Daher-Socata unveiled the latest iteration of its turboprop single, the TBM 900, at its headquarters in Tarbes, France, last week. Derived from the TBM 850, itself a variant of the original TBM 700, the new version offers better efficiency and performance without an increase in fuel consumption or engine power, according to the company.
Winglets, a new tailcone and a five-blade composite propeller with redesigned spinner distinguish the TBM 900 externally from its predecessors. From the nose to the firewall the aircraft has been redesigned to improve engine airflow circulation, through use of a banana-shaped air intake, carbon-fiber cowlings and new exhaust stacks. The new aircraft retains the Pratt & Whitney Canada PT6A-66D engine found on the TBM 850, as well as its Garmin G1000 avionics suite.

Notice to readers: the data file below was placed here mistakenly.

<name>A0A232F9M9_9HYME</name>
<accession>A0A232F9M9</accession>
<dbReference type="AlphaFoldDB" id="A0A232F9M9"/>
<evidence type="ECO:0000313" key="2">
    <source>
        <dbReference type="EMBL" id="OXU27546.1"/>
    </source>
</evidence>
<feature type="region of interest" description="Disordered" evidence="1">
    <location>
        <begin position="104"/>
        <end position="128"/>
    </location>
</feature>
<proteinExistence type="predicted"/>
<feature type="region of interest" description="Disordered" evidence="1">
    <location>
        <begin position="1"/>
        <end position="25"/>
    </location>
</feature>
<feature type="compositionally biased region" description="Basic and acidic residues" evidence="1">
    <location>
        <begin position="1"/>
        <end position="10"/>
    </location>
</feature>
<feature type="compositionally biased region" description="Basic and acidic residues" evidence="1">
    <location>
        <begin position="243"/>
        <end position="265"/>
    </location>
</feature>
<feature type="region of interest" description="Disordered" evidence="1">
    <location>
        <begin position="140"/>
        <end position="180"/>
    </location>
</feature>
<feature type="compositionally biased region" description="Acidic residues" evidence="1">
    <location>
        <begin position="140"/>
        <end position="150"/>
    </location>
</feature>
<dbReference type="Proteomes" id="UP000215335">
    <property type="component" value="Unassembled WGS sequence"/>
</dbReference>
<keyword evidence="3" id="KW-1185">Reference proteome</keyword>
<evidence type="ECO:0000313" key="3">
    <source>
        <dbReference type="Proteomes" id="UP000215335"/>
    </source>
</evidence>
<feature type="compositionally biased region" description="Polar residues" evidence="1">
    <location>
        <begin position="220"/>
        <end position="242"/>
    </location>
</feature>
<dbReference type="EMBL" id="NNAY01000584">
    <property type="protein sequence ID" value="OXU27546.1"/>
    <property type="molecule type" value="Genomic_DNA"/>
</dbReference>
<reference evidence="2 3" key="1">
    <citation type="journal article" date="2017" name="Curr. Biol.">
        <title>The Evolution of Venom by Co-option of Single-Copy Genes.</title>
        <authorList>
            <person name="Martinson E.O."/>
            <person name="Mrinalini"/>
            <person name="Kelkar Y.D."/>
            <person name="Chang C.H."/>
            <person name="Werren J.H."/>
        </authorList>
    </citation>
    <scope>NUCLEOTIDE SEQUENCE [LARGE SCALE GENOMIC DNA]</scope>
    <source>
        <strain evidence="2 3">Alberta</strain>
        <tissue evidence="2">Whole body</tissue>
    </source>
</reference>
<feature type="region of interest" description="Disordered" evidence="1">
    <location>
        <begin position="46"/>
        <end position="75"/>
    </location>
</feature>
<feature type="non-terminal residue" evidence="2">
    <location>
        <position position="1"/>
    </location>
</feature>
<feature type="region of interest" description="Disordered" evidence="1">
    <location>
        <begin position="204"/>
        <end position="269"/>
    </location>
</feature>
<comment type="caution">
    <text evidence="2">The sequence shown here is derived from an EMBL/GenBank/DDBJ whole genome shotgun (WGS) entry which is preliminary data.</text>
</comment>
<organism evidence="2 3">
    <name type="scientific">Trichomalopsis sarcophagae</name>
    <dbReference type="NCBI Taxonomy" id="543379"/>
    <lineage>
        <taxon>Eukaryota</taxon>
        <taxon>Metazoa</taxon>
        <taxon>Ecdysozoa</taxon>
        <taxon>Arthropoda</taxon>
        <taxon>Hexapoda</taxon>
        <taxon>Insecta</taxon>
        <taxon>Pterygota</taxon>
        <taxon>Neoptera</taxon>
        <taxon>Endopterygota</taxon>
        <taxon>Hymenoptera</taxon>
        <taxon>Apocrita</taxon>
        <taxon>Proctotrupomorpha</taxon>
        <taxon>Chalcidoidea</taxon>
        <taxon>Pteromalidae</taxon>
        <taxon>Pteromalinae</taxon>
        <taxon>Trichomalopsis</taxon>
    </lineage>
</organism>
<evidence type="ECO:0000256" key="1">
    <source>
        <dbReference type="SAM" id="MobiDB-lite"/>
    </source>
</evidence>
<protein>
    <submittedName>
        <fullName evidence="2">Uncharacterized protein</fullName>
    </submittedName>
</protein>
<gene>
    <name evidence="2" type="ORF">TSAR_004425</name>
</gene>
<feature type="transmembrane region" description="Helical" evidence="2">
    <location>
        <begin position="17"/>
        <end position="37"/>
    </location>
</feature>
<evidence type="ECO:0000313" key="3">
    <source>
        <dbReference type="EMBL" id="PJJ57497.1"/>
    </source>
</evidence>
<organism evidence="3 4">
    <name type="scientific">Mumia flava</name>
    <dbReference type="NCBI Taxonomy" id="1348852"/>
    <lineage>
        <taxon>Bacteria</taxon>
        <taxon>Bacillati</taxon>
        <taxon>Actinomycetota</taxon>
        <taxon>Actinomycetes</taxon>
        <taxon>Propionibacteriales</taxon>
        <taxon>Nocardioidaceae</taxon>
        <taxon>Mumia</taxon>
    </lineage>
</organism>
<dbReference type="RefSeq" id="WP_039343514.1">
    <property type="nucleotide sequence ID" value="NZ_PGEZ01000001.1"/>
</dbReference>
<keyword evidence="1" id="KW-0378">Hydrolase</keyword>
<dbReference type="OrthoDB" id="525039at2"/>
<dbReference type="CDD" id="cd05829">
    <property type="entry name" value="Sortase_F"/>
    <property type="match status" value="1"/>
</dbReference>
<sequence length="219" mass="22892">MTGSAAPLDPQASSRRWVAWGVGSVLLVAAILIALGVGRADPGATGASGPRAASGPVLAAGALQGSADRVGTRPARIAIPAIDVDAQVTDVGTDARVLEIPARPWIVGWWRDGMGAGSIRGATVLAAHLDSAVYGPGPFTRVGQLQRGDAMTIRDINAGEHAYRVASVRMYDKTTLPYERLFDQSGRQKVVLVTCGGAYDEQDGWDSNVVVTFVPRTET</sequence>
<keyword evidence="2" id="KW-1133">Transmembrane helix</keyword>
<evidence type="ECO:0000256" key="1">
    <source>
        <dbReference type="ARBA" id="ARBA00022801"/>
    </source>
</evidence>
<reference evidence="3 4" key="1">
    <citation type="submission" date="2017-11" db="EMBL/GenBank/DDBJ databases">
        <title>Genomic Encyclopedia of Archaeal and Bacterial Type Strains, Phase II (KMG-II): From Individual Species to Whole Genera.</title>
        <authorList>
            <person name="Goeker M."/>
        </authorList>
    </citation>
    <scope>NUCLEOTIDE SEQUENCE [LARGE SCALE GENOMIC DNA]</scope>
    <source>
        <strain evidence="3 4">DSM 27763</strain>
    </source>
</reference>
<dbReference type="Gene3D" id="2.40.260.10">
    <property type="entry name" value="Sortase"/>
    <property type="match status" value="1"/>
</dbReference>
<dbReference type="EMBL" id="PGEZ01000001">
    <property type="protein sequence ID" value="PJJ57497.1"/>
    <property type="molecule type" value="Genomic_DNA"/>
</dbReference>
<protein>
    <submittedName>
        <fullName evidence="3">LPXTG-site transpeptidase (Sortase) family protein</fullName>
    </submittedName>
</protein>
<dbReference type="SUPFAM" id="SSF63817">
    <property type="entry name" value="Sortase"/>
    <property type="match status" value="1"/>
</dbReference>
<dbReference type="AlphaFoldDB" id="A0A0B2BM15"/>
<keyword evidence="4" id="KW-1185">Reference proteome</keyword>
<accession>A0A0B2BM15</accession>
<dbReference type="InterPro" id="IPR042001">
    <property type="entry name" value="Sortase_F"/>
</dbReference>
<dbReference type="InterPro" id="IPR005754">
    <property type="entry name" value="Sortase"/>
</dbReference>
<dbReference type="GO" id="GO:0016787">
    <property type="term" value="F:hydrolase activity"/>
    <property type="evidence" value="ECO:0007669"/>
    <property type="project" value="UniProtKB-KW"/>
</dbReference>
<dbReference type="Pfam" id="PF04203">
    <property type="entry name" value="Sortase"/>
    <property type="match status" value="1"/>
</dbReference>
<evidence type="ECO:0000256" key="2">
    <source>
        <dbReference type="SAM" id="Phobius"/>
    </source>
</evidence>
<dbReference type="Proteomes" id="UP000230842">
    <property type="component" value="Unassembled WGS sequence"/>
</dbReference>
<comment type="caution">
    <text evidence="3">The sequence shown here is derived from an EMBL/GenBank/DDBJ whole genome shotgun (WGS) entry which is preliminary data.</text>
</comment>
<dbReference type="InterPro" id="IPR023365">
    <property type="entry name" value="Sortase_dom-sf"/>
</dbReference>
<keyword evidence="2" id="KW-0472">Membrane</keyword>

The cockpit includes “enhanced human-machine interface features,” including an ergonomic control yoke and revised cockpit center pedestal that incorporates single-lever power control. Other new features include a revamped electrical system with a 300-amp starter generator and 100-amp standby alternator.
The TBM 900 was developed on the quiet during a three-year development program that included 200 hours of flight-testing. The aircraft is already certified, and deliveries begin this month. The upgraded turboprop, which has a top speed of 330 knots at FL280, will make its formal U.S. debut at an event on Thursday in Polk City, Fla.